Transanal Endoscopic Resection of Rectal Tumours

Transanal Endoscopic Resection
Transanal Endoscopic Resection of Rectal Tumours
By Dr. Tan Wah Siew
In some cases of large rectal polyps or selected early stage rectal cancers, the transanal endoscopic resection of rectal tumours may be a suitable option for patients. It also provides better visualization and precision.

In what situations are transanal resection of rectal tumours performed?

  • Rectal polyps that are too large to be removed during colonoscopy

    Colorectal polyps are potentially pre-cancerous and polyps that are too large to be removed during colonoscopy have to be removed surgically.
  • Selected early stage rectal cancers

    The usual treatment of rectal cancer is surgical resection with an anterior resection or abdominoperineal resection. However, selected patients with early rectal cancers and favourable features on histology, may be treated with transanal removal. The advantages of this procedure are that it is a less major procedure than surgical resection and a stoma can be avoided.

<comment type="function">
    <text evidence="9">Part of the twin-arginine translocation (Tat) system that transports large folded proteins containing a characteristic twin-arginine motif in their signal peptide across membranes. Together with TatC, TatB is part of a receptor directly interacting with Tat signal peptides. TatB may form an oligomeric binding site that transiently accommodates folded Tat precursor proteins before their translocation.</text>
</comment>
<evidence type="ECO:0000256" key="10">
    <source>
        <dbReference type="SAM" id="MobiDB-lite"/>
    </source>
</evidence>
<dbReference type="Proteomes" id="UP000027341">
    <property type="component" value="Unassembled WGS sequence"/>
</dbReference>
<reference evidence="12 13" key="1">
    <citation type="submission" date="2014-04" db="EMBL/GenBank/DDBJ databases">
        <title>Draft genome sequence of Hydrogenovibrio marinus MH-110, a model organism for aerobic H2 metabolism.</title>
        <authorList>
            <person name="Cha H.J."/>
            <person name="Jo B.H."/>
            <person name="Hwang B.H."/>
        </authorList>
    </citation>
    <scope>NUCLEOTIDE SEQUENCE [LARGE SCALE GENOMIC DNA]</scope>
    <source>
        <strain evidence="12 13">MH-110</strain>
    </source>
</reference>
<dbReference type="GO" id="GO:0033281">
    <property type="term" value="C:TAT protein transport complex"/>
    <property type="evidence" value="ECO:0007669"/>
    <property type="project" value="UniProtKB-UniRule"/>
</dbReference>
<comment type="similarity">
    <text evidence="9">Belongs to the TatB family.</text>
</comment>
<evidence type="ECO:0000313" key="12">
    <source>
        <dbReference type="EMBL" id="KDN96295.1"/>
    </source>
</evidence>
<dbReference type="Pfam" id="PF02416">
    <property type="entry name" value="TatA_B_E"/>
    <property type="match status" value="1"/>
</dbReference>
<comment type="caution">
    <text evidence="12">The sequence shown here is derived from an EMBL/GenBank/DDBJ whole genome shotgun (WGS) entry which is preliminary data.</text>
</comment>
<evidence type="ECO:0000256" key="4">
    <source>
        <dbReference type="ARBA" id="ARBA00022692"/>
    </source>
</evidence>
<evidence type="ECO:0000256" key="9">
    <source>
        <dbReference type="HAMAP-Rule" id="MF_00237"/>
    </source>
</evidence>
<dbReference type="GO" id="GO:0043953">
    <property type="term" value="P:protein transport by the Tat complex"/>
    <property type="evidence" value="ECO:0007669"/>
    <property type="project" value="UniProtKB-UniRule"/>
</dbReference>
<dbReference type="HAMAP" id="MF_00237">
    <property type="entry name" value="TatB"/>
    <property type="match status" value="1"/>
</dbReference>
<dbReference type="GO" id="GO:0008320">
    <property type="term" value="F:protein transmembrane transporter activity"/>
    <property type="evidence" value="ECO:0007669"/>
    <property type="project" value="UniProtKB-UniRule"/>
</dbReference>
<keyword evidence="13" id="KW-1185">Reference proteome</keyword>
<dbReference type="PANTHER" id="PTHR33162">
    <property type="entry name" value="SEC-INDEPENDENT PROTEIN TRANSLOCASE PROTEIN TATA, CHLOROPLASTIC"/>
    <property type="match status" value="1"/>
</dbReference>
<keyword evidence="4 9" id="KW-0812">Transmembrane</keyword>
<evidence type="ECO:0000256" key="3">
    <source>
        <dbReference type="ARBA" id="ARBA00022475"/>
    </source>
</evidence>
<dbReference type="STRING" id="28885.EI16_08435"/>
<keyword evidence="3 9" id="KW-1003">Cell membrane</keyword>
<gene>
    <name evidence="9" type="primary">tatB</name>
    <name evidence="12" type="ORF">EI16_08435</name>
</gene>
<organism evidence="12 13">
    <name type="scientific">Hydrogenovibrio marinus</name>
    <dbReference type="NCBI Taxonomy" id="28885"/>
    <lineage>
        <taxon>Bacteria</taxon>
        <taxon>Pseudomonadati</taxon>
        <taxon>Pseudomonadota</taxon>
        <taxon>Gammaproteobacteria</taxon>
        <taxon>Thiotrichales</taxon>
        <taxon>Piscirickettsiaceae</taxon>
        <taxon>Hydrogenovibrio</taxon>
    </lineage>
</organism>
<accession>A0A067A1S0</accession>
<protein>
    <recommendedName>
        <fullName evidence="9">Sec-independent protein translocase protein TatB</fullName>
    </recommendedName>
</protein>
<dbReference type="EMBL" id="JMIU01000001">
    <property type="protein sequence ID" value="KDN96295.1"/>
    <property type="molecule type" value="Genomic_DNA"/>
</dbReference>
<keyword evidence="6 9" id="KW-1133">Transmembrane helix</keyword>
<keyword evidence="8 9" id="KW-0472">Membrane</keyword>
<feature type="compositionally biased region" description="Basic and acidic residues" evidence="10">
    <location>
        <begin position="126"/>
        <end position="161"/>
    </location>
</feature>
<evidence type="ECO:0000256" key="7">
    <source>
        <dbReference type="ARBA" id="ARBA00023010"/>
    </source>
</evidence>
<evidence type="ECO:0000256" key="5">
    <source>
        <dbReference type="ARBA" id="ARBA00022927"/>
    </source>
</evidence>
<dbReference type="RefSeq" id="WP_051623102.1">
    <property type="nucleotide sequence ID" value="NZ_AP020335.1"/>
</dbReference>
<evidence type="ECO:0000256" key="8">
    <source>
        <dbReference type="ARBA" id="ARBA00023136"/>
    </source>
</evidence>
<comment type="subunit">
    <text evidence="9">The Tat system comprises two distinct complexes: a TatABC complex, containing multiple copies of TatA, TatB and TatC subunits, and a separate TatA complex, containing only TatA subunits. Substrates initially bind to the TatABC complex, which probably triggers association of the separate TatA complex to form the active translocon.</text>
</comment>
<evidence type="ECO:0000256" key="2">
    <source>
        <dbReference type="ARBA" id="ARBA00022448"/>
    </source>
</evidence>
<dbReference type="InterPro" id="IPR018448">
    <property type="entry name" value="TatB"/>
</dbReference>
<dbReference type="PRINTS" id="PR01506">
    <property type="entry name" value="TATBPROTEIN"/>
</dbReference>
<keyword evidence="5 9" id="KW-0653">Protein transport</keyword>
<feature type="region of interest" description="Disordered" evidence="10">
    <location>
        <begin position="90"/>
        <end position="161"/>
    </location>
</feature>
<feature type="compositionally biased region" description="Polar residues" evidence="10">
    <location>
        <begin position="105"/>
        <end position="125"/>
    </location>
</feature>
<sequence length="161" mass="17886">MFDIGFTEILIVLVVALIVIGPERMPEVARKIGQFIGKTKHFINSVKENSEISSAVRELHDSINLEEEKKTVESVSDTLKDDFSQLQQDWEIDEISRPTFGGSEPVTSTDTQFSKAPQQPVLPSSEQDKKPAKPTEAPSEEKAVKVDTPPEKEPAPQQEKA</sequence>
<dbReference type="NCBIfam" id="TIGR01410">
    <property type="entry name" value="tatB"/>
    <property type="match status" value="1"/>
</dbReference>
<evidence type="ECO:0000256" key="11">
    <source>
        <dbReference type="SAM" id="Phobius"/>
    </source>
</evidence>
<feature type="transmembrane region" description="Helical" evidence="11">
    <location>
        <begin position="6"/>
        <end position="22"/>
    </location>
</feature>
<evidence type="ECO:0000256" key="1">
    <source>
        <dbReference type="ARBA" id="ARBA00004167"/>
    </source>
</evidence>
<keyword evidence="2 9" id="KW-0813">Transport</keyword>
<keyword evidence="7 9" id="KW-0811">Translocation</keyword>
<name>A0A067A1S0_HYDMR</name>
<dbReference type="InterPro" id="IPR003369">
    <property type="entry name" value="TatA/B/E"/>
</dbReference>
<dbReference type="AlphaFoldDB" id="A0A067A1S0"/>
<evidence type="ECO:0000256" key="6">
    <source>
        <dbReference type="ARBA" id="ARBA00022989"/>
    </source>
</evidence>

How is transanal endoscopic resection performed?

During surgery, a special device that seals up the rectum and allows the maintenance of pneumo-rectum (where carbon dioxide is insufflated into the rectum) is inserted through the anus. This device also allows the insertion of instruments like a camera, grasping forceps and cutting devices.

The pneumo-rectum expands the rectum so that there is space for insertion and movement of the equipment. The high definition camera provides the surgeon with a magnified view of the tumour, and long instruments inserted through the device allows the surgeon to remove the tumour, much like how laparoscopic surgery is performed.

Traditionally, transanal resection of rectal tumours was performed open, without the use of any devices or cameras. However, studies have found that transanal endoscopic resection is associated with better resection margins (better clearance of the tumour cells). This is because of better visualization of the tumour with the camera, allowing surgery to be performed with improved accuracy.